With one month to go before the federal government launches its health insurance marketplace, questions have emerged in one state over accuracy surrounding information on new rate prices.
The Associated Press reported Tuesday that Wisconsin Gov. Scott Walker (R) is being pressed by advocates over numbers showing significant rate increases under Obamacare. The Wisconsin Office of Commissioner of Insurance (OCI) released an analysis Tuesday detailing initial comparisons to what types of changes residents should expect to see in their insurance come 2014.
"The truth is that comparisons are difficult because rates are going to vary based on age and where you live," Commissioner Ted Nickel said in a statement.
According to the AP, the OCI report failed to include federal subsidies, estimated to reduce costs by up to 77 percent. That sparked uproar from health care advocacy groups, with charges ranging from "cooked" figures to "sketchy" information.
"I think they've done nothing but confuse and mislead the public rather than give them serious information," Robert Kraig, director of the health care advocacy group Citizen Action Wisconsin, told the AP. "These look cooked and they're even hard to analyze because of the way they were released."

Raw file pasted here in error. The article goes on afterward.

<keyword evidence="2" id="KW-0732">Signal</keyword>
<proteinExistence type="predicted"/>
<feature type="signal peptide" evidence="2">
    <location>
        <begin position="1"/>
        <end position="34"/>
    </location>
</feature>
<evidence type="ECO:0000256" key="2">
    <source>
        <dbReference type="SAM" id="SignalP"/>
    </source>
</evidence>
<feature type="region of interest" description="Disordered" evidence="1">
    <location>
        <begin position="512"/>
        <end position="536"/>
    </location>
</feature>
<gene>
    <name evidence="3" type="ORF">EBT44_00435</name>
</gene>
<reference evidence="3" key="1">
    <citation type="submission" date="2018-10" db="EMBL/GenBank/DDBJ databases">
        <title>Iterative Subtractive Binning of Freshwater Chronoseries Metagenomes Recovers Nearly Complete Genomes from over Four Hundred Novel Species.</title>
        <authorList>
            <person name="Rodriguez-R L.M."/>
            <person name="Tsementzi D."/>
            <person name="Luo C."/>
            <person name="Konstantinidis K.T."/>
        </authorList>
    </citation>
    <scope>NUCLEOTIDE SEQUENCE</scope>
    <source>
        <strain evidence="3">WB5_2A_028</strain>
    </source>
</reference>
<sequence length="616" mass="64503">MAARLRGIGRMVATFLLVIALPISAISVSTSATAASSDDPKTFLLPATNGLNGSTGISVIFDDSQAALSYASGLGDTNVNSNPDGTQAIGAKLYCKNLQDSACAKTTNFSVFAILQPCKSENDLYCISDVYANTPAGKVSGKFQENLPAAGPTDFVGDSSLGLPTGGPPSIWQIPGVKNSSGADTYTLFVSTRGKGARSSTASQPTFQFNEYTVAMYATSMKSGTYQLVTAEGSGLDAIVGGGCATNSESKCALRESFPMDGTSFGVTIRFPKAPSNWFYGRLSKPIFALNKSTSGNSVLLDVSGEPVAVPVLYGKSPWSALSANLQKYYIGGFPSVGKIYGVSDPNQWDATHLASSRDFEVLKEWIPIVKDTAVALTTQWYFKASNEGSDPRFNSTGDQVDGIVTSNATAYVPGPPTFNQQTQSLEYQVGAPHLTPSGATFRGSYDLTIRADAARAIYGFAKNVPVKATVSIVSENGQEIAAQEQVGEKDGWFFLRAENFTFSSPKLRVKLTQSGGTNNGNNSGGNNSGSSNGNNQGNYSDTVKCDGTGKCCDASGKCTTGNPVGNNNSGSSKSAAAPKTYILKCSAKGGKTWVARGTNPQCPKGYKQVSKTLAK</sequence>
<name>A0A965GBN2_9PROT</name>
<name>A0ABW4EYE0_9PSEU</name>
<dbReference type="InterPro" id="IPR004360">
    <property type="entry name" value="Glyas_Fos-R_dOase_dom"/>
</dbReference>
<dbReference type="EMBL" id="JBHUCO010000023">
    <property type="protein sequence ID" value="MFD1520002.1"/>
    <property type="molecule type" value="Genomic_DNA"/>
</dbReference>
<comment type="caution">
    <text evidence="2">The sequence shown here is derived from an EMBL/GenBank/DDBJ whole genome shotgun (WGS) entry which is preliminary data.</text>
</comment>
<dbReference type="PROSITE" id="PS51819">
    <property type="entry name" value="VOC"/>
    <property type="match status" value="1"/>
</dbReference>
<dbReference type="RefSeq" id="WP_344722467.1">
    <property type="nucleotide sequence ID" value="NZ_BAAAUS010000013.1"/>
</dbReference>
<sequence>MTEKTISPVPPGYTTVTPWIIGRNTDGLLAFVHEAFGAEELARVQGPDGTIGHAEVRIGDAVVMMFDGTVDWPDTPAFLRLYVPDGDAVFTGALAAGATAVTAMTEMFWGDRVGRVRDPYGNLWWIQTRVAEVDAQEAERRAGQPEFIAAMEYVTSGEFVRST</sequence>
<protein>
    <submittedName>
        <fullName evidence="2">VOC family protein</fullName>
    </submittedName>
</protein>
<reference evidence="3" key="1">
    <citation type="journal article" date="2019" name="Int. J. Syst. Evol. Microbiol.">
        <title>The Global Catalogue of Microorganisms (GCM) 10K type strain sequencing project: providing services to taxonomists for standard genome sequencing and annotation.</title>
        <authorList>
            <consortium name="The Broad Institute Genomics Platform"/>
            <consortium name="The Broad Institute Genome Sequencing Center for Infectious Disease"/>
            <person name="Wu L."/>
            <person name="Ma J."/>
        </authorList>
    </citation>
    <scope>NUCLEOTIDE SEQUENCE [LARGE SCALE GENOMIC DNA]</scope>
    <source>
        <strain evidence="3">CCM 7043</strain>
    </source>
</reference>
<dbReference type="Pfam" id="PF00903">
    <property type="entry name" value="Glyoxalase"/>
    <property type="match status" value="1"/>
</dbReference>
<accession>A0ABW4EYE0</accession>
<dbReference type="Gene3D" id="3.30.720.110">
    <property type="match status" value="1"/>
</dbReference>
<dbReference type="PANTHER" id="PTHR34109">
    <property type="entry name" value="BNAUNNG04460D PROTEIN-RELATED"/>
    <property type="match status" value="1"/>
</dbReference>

"Given how sketchy this information is, I can't help but wonder if they were even striving to make even-handed comparisons," added Joe Peacock, Research Director of the Wisconsin Council on Children and Families. "I'm not going to accuse them of stacking the deck because I don't know enough."
Walker has been openly against Obamacare, telling CNBC in mid-August that employers cannot afford the uncertainty associated with the law.
"They say 'We're not going to take that risk, even though we've got the potential to grow our economy and we've got a customer base that wants us to produce more, we're reluctant to go over the 50 mark, to go over the full-time rate,'" he told CNBC.
But Walker is also among governors who have cautioned against a government shutdown to thwart Obamacare's implementation. He stressed last week that other options are "wide open," headed by the eventual chance to elect a new president who can remove the law, according to the Washington Examiner.